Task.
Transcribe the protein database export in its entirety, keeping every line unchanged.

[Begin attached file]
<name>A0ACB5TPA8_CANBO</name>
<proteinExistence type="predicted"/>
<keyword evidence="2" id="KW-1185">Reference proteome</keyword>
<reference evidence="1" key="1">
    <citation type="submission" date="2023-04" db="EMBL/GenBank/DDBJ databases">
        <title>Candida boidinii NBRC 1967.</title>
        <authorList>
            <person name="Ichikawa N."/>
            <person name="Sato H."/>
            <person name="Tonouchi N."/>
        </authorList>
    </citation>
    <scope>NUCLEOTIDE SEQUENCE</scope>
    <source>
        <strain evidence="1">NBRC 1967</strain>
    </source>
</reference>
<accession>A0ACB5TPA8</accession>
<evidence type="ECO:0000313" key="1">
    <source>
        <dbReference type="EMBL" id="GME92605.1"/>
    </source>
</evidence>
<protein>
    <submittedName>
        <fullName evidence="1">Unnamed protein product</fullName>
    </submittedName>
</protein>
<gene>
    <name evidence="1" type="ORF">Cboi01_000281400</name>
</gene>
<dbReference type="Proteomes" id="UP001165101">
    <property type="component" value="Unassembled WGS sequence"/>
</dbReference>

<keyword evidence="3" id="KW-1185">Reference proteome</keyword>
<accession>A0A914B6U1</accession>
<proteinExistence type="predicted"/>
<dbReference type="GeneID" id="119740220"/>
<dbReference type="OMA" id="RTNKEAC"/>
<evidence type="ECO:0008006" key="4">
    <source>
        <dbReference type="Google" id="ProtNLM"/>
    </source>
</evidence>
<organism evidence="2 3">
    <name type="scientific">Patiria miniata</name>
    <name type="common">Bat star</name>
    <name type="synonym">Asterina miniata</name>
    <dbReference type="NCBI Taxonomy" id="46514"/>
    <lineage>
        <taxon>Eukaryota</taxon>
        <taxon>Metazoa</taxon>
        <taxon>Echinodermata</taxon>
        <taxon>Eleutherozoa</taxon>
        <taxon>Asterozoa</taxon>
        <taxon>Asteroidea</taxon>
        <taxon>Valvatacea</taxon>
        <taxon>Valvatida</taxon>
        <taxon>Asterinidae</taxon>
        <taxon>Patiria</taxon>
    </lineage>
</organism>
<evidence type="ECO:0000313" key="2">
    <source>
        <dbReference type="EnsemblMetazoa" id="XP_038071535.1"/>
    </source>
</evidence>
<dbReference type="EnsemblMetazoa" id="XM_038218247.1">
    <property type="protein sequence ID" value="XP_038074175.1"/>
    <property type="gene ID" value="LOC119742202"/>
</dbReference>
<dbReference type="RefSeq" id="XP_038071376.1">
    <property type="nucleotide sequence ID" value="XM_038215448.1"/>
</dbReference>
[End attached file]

<name>A0ACB5TPA8_CANBO</name>
<proteinExistence type="predicted"/>
<keyword evidence="2" id="KW-1185">Reference proteome</keyword>
<reference evidence="1" key="1">
    <citation type="submission" date="2023-04" db="EMBL/GenBank/DDBJ databases">
        <title>Candida boidinii NBRC 1967.</title>
        <authorList>
            <person name="Ichikawa N."/>
            <person name="Sato H."/>
            <person name="Tonouchi N."/>
        </authorList>
    </citation>
    <scope>NUCLEOTIDE SEQUENCE</scope>
    <source>
        <strain evidence="1">NBRC 1967</strain>
    </source>
</reference>
<accession>A0ACB5TPA8</accession>
<evidence type="ECO:0000313" key="1">
    <source>
        <dbReference type="EMBL" id="GME92605.1"/>
    </source>
</evidence>
<protein>
    <submittedName>
        <fullName evidence="1">Unnamed protein product</fullName>
    </submittedName>
</protein>
<gene>
    <name evidence="1" type="ORF">Cboi01_000281400</name>
</gene>
<dbReference type="Proteomes" id="UP001165101">
    <property type="component" value="Unassembled WGS sequence"/>
</dbReference>

<keyword evidence="3" id="KW-1185">Reference proteome</keyword>
<accession>A0A914B6U1</accession>
<proteinExistence type="predicted"/>
<dbReference type="GeneID" id="119740220"/>
<dbReference type="OMA" id="RTNKEAC"/>
<evidence type="ECO:0008006" key="4">
    <source>
        <dbReference type="Google" id="ProtNLM"/>
    </source>
</evidence>
<organism evidence="2 3">
    <name type="scientific">Patiria miniata</name>
    <name type="common">Bat star</name>
    <name type="synonym">Asterina miniata</name>
    <dbReference type="NCBI Taxonomy" id="46514"/>
    <lineage>
        <taxon>Eukaryota</taxon>
        <taxon>Metazoa</taxon>
        <taxon>Echinodermata</taxon>
        <taxon>Eleutherozoa</taxon>
        <taxon>Asterozoa</taxon>
        <taxon>Asteroidea</taxon>
        <taxon>Valvatacea</taxon>
        <taxon>Valvatida</taxon>
        <taxon>Asterinidae</taxon>
        <taxon>Patiria</taxon>
    </lineage>
</organism>
<evidence type="ECO:0000313" key="2">
    <source>
        <dbReference type="EnsemblMetazoa" id="XP_038071535.1"/>
    </source>
</evidence>
<dbReference type="EnsemblMetazoa" id="XM_038218247.1">
    <property type="protein sequence ID" value="XP_038074175.1"/>
    <property type="gene ID" value="LOC119742202"/>
</dbReference>
<dbReference type="RefSeq" id="XP_038071376.1">
    <property type="nucleotide sequence ID" value="XM_038215448.1"/>
</dbReference>